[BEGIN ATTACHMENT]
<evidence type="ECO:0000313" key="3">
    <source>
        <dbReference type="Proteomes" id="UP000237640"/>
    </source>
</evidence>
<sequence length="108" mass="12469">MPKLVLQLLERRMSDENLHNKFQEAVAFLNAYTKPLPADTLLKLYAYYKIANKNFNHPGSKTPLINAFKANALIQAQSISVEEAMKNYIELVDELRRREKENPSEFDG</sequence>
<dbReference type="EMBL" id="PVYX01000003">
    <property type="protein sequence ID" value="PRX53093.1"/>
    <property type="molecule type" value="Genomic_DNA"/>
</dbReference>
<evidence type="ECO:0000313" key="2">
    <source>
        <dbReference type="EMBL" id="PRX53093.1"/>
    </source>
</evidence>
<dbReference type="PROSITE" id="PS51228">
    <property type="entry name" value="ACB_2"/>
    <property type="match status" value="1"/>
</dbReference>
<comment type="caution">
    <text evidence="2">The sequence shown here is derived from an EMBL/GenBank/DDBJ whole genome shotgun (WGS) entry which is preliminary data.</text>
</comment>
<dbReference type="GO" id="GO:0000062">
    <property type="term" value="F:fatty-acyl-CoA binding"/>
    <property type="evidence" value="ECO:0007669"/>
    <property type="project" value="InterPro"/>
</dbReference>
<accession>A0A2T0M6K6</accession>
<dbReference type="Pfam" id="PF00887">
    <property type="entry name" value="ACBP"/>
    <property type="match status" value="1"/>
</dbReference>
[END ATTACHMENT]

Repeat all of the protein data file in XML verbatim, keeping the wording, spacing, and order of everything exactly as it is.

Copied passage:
<evidence type="ECO:0000313" key="3">
    <source>
        <dbReference type="Proteomes" id="UP000237640"/>
    </source>
</evidence>
<sequence length="108" mass="12469">MPKLVLQLLERRMSDENLHNKFQEAVAFLNAYTKPLPADTLLKLYAYYKIANKNFNHPGSKTPLINAFKANALIQAQSISVEEAMKNYIELVDELRRREKENPSEFDG</sequence>
<dbReference type="EMBL" id="PVYX01000003">
    <property type="protein sequence ID" value="PRX53093.1"/>
    <property type="molecule type" value="Genomic_DNA"/>
</dbReference>
<evidence type="ECO:0000313" key="2">
    <source>
        <dbReference type="EMBL" id="PRX53093.1"/>
    </source>
</evidence>
<dbReference type="PROSITE" id="PS51228">
    <property type="entry name" value="ACB_2"/>
    <property type="match status" value="1"/>
</dbReference>
<comment type="caution">
    <text evidence="2">The sequence shown here is derived from an EMBL/GenBank/DDBJ whole genome shotgun (WGS) entry which is preliminary data.</text>
</comment>
<dbReference type="GO" id="GO:0000062">
    <property type="term" value="F:fatty-acyl-CoA binding"/>
    <property type="evidence" value="ECO:0007669"/>
    <property type="project" value="InterPro"/>
</dbReference>
<accession>A0A2T0M6K6</accession>
<dbReference type="Pfam" id="PF00887">
    <property type="entry name" value="ACBP"/>
    <property type="match status" value="1"/>
</dbReference>